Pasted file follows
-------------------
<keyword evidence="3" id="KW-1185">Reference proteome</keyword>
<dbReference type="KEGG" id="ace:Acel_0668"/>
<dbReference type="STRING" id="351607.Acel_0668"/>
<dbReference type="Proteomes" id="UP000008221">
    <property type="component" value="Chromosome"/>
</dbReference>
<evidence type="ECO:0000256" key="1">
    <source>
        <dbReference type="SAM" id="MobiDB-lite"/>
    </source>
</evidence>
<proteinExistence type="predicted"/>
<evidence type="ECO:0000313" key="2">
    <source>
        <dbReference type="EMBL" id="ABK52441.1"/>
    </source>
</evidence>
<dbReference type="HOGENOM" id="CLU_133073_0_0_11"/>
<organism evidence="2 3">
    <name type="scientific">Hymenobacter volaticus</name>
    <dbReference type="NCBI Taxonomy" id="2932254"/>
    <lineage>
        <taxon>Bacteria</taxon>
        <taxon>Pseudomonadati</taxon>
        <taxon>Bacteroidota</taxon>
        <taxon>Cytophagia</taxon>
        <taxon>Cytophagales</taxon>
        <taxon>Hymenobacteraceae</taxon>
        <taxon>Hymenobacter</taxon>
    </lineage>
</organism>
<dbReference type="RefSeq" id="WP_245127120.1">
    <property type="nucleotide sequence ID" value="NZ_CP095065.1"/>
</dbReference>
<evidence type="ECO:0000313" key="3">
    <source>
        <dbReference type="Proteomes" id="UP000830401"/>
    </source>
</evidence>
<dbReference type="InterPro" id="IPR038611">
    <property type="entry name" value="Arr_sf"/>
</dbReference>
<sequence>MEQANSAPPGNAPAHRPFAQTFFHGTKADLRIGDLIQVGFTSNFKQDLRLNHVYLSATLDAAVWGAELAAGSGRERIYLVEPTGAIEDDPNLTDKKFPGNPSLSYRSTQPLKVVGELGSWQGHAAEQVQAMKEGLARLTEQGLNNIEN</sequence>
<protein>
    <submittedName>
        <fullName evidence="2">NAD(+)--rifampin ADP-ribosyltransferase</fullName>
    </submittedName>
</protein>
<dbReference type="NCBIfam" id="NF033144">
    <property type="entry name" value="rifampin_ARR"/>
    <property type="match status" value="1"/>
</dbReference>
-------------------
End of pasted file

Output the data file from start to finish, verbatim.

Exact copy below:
<keyword evidence="3" id="KW-1185">Reference proteome</keyword>
<dbReference type="KEGG" id="ace:Acel_0668"/>
<dbReference type="STRING" id="351607.Acel_0668"/>
<dbReference type="Proteomes" id="UP000008221">
    <property type="component" value="Chromosome"/>
</dbReference>
<evidence type="ECO:0000256" key="1">
    <source>
        <dbReference type="SAM" id="MobiDB-lite"/>
    </source>
</evidence>
<proteinExistence type="predicted"/>
<evidence type="ECO:0000313" key="2">
    <source>
        <dbReference type="EMBL" id="ABK52441.1"/>
    </source>
</evidence>
<dbReference type="HOGENOM" id="CLU_133073_0_0_11"/>
<organism evidence="2 3">
    <name type="scientific">Hymenobacter volaticus</name>
    <dbReference type="NCBI Taxonomy" id="2932254"/>
    <lineage>
        <taxon>Bacteria</taxon>
        <taxon>Pseudomonadati</taxon>
        <taxon>Bacteroidota</taxon>
        <taxon>Cytophagia</taxon>
        <taxon>Cytophagales</taxon>
        <taxon>Hymenobacteraceae</taxon>
        <taxon>Hymenobacter</taxon>
    </lineage>
</organism>
<dbReference type="RefSeq" id="WP_245127120.1">
    <property type="nucleotide sequence ID" value="NZ_CP095065.1"/>
</dbReference>
<evidence type="ECO:0000313" key="3">
    <source>
        <dbReference type="Proteomes" id="UP000830401"/>
    </source>
</evidence>
<dbReference type="InterPro" id="IPR038611">
    <property type="entry name" value="Arr_sf"/>
</dbReference>
<sequence>MEQANSAPPGNAPAHRPFAQTFFHGTKADLRIGDLIQVGFTSNFKQDLRLNHVYLSATLDAAVWGAELAAGSGRERIYLVEPTGAIEDDPNLTDKKFPGNPSLSYRSTQPLKVVGELGSWQGHAAEQVQAMKEGLARLTEQGLNNIEN</sequence>
<protein>
    <submittedName>
        <fullName evidence="2">NAD(+)--rifampin ADP-ribosyltransferase</fullName>
    </submittedName>
</protein>
<dbReference type="NCBIfam" id="NF033144">
    <property type="entry name" value="rifampin_ARR"/>
    <property type="match status" value="1"/>
</dbReference>